“I always say what I think, and what I think is that it’s only butter. From a cow.” I had had it. I knew it at that moment. Carter demeaned people constantly. Everyone hated him, except his henchman, Ralphie, who smirked at me. Every dictator has a right-hand henchman who doesn’t think for himself. I don’t hate anyone, but Carter was one of the meanest people I have ever met. I think that’s why I picked up an egg and threw it at him. He ducked and I missed, which was disappointing. I take pride in my aim—being a Montana girl I knew how to shoot a gun and a bow and arrow—so I threw a second one. Got him. He dodged to the left, then to the right. I pelted an egg at the smirking, nonthinking Ralphie, too. Target hit.

  “What the hell, Olivia?” Carter lurched left. I got him again.

  I wasn’t angry. Some part of my mind couldn’t believe what I was doing. The other part thought that a man who could actually turn into a frothing Tasmanian devil over crème brûlée deserved to have eggs thrown at him. Did he not read the newspaper? Did he not see what happened to people? Now, that was worth melting down over. I myself had had a total meltdown two years ago. It had had nothing to do with crème brûlée.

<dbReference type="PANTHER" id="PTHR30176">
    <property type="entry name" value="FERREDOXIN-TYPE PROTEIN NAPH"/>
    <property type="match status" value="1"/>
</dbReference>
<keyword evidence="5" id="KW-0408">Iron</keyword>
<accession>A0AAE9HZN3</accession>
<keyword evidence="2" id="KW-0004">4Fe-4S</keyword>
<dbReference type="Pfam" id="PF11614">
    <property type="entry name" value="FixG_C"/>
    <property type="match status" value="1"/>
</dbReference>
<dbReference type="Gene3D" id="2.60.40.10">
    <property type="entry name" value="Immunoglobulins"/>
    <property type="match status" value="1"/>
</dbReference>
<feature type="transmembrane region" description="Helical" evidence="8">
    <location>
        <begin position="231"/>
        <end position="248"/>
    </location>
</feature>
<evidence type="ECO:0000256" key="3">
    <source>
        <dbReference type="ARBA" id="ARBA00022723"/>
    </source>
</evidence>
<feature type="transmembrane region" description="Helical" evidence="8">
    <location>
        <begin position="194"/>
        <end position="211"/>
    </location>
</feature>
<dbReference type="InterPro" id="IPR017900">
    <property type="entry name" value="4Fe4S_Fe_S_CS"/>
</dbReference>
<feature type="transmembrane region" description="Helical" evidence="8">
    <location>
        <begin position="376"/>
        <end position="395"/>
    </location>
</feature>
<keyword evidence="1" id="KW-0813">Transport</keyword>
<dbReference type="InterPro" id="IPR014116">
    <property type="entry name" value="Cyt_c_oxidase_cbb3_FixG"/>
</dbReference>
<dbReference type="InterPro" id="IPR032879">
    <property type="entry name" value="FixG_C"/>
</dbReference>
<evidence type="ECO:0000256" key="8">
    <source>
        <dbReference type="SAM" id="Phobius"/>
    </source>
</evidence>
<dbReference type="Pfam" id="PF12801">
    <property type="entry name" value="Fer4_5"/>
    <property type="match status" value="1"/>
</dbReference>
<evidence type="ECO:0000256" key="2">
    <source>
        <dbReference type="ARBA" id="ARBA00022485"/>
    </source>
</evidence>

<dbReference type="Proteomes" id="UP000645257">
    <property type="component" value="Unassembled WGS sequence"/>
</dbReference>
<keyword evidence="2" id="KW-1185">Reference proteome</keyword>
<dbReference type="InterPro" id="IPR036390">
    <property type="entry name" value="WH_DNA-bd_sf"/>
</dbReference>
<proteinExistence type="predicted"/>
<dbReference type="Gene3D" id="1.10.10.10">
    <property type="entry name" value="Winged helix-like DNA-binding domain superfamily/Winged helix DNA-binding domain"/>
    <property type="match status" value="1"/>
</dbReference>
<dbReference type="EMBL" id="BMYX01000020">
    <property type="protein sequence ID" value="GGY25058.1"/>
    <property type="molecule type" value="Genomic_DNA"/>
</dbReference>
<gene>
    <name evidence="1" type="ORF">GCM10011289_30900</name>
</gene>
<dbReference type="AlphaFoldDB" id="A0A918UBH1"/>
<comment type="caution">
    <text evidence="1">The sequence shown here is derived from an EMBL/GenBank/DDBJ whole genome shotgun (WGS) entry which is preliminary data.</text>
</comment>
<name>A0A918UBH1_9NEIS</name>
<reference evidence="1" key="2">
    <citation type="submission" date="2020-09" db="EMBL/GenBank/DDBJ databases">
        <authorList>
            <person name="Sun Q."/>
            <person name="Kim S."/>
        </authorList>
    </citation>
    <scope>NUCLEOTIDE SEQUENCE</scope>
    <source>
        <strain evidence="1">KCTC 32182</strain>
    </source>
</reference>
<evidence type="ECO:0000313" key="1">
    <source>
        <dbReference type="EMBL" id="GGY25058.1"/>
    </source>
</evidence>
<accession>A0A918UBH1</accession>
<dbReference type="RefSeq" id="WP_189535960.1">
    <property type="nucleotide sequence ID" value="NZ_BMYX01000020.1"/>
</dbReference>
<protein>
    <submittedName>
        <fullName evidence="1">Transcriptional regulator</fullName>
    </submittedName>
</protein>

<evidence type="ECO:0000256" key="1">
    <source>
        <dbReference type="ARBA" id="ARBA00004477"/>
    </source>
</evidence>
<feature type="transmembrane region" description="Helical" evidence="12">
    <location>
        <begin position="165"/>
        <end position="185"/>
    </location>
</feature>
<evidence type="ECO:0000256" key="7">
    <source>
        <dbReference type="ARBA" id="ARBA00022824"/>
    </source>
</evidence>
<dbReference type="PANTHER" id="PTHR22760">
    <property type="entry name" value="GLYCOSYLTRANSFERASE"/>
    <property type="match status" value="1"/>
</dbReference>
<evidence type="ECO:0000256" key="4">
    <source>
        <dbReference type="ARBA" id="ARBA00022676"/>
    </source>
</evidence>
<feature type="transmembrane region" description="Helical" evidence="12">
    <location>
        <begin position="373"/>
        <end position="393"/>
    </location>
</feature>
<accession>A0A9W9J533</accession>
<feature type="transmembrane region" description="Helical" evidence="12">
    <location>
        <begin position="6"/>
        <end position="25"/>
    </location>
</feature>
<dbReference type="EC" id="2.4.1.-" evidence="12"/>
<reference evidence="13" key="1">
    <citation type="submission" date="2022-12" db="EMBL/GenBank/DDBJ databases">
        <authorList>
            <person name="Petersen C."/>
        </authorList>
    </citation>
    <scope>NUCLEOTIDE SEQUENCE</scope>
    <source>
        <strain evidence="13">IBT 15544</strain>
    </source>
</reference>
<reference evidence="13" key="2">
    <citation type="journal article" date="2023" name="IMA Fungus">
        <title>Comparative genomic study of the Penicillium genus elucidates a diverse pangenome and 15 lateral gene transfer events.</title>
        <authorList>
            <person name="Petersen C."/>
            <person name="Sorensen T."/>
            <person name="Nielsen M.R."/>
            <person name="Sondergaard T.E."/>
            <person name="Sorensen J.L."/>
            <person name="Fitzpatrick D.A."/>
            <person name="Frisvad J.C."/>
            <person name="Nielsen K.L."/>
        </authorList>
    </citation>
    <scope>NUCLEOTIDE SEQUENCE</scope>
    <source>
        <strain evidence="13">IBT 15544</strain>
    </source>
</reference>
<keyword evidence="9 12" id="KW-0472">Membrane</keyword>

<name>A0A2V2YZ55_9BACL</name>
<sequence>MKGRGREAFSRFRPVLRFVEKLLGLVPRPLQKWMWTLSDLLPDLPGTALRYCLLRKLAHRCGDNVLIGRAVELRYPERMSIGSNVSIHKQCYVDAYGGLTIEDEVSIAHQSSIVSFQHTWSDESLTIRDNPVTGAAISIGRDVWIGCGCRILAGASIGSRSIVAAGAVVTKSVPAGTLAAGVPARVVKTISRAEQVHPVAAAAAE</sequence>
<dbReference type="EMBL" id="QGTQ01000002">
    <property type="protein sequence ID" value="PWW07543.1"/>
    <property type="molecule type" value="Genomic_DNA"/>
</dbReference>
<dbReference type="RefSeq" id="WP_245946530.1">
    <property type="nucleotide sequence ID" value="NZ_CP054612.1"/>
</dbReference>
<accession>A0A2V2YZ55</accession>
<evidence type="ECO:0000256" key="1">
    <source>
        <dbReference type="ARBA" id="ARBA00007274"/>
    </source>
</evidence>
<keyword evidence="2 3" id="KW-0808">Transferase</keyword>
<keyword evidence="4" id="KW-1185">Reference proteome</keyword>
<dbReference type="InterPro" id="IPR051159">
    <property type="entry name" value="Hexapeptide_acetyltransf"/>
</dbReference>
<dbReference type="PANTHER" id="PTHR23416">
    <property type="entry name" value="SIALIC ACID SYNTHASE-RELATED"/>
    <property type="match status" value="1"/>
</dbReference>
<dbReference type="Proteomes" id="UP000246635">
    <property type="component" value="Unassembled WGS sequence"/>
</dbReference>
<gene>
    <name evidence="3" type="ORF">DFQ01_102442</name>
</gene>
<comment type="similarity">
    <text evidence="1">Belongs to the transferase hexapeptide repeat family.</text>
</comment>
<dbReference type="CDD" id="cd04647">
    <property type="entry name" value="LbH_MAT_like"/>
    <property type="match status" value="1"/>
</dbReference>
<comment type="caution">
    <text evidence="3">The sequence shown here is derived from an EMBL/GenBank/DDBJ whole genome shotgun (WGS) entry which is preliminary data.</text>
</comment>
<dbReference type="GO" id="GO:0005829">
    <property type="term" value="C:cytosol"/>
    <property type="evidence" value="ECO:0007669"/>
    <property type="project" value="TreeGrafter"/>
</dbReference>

“You need to stop yelling at people, Carter. You need to treat people like humans. Don’t be a frightening prick.”

  He gasped. “I do treat them like humans unless they’re screwing up my restaurant! What? Ethan can’t make sauce right after I’ve shown him twice? Brayonna still can’t make crème brûlée without burning it? Are they stupid?”

  “No.” For some reason I thought I should throw a potato at him, so I did, and he ducked and swore, but I had anticipated the duck, so the potato smacked him. I chucked one at smirking Ralphie, too. Dead center. He said, “Ooph.”